All over India, at least once a year the images of the gods are taken from their shrines to travel in processions around their domains. The images are carried on palanquins that require human bearers or on human-drawn, large-wheeled carts. The images may be intricately made up in order for the stone or wooden statues to appear lifelike. They may wear costly vestments, and flower garlands may surround their necks or entire shrines. The gods move down village or city streets in parades that may include multiple palanquins and, at sites of major temples, even elephants decked out in traditional vestments. [Source: Library of Congress *]

As the parade passes, throngs of worshipers pray and make vows to the gods while the community as a whole looks on and participates in the spectacle. In many locations, these public parades go on for a number of days and include special events where the gods engage in "play" (lila ) that may include mock battles and the defeat of demons. The ceremonial bathing of the images and displays of the gods in all their finery in public halls also occur. In the south, where temples stand at the geographic and psychological heart of village and town, some "chariots" of the gods stand many stories tall and require the concerted effort of dozens of men to pull them through the streets. *

Strange Festivals in India

Tihar is a Hindu holiday in which with certain days are dedicated to certain animals and things. On the Day of the Dogs all the local dogs—even the mangiest ones—are rounded up and given a good meal, a tikka mark on their forehand, and a garland of marigolds. The holiday also includes the Day of the Crow, the Day of the Cow, Day of the Family Money Box, and the Day of the Father. Outside some mountain villages hand-powered Ferris wheels and 30-foot-high swings are set up. People believe that high passes on the swing mean the crops will grow high.


During the Gotmar festival in Pandhurna, two large villages face of against one another and hurl rocks at their rival for 24 hours. After the festival is over the dead are buried and the wounded and the wounded are tended to. In 1989, four people were killed and 612 were wounded. In 1995, no one was killed but 25 were hospitalized in serious condition.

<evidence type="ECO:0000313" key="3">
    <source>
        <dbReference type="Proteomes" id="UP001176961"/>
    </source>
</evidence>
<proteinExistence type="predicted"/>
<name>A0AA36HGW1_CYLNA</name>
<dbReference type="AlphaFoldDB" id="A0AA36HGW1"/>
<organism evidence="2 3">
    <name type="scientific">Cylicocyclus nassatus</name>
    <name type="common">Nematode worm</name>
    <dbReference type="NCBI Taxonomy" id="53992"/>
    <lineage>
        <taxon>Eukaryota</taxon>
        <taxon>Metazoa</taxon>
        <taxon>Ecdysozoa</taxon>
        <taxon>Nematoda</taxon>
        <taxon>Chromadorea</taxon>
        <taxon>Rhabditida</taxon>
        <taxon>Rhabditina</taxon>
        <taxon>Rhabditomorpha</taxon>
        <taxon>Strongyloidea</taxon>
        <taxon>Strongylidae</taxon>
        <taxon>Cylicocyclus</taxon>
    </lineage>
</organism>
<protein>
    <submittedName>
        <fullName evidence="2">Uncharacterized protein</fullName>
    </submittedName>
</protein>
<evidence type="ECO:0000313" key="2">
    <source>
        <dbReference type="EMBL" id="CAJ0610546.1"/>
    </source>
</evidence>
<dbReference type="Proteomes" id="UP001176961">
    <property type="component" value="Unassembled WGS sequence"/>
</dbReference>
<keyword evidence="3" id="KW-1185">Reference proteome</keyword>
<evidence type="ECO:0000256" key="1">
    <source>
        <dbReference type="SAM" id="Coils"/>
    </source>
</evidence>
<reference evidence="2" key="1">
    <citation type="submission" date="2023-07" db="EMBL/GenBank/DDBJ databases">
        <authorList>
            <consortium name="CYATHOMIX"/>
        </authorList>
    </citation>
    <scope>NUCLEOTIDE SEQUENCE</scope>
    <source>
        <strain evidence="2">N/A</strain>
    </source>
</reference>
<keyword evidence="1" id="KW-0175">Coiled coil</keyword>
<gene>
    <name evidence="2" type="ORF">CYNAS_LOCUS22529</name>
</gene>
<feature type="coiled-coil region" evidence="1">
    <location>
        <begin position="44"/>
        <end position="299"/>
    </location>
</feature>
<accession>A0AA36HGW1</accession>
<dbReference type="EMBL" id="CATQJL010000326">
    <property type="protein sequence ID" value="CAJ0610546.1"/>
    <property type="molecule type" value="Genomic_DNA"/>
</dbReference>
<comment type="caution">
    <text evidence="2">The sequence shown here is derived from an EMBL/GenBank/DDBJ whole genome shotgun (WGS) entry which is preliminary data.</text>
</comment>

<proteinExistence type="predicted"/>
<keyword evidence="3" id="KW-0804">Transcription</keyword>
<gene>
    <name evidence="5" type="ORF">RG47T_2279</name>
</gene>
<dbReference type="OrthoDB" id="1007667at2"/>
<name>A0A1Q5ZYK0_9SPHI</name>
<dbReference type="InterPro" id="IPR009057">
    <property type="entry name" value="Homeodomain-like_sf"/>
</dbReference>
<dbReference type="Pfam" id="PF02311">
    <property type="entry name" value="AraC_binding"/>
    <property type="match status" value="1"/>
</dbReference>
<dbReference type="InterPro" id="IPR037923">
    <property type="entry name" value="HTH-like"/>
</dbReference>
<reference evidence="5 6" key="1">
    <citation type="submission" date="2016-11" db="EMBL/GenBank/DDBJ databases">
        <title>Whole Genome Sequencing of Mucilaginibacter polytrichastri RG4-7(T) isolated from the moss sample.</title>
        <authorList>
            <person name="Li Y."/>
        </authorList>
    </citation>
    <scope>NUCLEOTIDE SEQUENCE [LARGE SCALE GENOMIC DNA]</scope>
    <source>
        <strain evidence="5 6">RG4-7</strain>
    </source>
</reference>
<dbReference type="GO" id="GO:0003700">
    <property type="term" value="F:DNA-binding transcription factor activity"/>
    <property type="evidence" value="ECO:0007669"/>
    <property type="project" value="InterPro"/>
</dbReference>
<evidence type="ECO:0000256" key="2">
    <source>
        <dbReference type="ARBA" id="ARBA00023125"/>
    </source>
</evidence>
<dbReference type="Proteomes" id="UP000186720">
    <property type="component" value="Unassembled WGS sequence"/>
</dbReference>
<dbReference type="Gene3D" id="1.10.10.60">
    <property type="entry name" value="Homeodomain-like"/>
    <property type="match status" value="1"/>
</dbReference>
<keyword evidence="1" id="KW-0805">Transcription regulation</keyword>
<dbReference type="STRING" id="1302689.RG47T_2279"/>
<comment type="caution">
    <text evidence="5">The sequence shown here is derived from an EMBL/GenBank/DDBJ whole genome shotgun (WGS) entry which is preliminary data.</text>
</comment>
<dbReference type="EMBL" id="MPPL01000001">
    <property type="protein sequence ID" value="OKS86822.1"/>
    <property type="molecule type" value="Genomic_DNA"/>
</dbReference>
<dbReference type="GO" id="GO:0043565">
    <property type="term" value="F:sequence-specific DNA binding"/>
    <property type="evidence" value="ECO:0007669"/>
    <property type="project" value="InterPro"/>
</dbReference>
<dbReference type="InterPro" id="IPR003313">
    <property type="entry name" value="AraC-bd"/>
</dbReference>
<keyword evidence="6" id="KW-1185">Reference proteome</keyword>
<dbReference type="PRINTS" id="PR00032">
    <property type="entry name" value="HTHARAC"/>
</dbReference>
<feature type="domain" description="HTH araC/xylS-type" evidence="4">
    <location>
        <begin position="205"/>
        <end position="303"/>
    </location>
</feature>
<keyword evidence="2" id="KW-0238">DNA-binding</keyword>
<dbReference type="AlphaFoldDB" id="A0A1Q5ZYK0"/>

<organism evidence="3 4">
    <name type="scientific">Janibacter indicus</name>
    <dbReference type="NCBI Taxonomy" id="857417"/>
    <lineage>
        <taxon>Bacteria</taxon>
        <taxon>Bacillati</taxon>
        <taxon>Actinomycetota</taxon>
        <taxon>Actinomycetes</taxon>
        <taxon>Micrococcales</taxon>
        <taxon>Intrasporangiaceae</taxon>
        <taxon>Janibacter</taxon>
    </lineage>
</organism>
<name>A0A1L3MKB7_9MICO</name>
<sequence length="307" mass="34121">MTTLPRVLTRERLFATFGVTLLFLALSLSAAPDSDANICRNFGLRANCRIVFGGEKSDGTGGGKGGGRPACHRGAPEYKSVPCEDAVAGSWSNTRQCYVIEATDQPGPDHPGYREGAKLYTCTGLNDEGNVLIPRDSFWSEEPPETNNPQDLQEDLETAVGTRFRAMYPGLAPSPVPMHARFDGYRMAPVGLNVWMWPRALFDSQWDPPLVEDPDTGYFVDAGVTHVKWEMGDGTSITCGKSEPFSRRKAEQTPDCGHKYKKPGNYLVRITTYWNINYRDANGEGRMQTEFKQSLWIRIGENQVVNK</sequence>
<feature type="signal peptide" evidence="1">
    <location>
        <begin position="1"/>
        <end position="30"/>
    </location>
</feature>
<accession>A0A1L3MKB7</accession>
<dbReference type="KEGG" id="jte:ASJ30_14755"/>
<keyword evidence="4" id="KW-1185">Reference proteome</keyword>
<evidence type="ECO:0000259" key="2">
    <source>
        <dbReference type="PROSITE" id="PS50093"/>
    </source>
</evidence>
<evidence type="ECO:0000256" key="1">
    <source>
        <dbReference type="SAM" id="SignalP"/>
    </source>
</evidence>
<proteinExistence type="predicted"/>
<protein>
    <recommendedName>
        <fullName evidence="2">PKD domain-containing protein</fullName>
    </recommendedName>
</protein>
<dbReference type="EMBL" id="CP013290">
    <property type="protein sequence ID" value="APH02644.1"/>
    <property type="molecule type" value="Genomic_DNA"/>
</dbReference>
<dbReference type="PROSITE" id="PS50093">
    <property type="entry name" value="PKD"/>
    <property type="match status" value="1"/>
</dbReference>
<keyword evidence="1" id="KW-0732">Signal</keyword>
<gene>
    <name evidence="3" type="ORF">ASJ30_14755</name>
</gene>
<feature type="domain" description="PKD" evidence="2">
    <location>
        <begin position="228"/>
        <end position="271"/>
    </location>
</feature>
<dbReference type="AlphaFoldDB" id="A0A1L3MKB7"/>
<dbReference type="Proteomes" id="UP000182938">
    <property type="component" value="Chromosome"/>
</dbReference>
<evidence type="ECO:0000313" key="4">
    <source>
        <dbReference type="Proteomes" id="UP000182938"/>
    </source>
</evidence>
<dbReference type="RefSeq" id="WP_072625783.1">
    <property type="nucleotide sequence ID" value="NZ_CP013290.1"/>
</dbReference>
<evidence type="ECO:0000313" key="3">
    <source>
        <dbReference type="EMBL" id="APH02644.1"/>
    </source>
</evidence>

At the annual Chaath festival in Agra, women immersed in water pray to the sun for prosperity for two days. They celebrate the setting sun first and welcome the rising sun the next morning,

The Pushkar Fair is a huge cattle market and camel fair held at Pushkar in Rajasthan during the full moon of the month of Kartik (October and November). Tens of thousands of men in bright colored turbans and their families come to this ten day festival to sell livestock, ride an oxen-driven ferris wheels, stroll down Snake Charmer's Row, bath in the holy Pushkar Lake, hang out with holy men, meet old friends, watch athletic contests, and shop for camel bells and milk pots. There are circus acts, freak shows, eunuchs, snake charmers, hawkers, hippies, camel races, tug-of-wars between women, and naked sadhus. One sadhu was famous for lifting an 80-pound brick with his penis. Athletic events include donkey races, camel races, sheep and goat milking competitions, and an odd spectacle in which a dozen or so men pile onto a squatting camel that has to stand up for the team to win.

Gajan Hindu Festival: Piercings, Hot Coals and Nails

The festival of Gajan is celebrated mostly in the state of West Bengal in eastern India, and coincides with the Bengali New Year. Devotees offer sacrifices and perform acts of devotion such as such as running over hot coals, lying on beds of nails, stepping over children, offering human remains and piercing themselves to win blessings from Hindu gods such as Lord Shiva, the Hindu God of destruction and rebirth, Neel and Dharmathakur. The main idea of this festival is to derive satisfaction through pain, devotion and sacrifice. [Source: David Sim, International Business Times, April 14, 2015 +++]

Gajan devotees

Lasting for one month, the festival culminates on Chaitra Sankranti, the last day of the Bengali calendar. Participants paint their faces, dress up as gods or goddesses and show devotion by piercing their bodies and enduring pain. Human remains are offered as a sacrifice, while children are put on the ground so that holy men can bless them as they walk by. During the annual Shiva Gajan religious festival at Kurmun village, in West Bengal, Hindu devotees carry human skulls and human remains through the crowds. [Source: Alex Wheeler, April 13, 2016]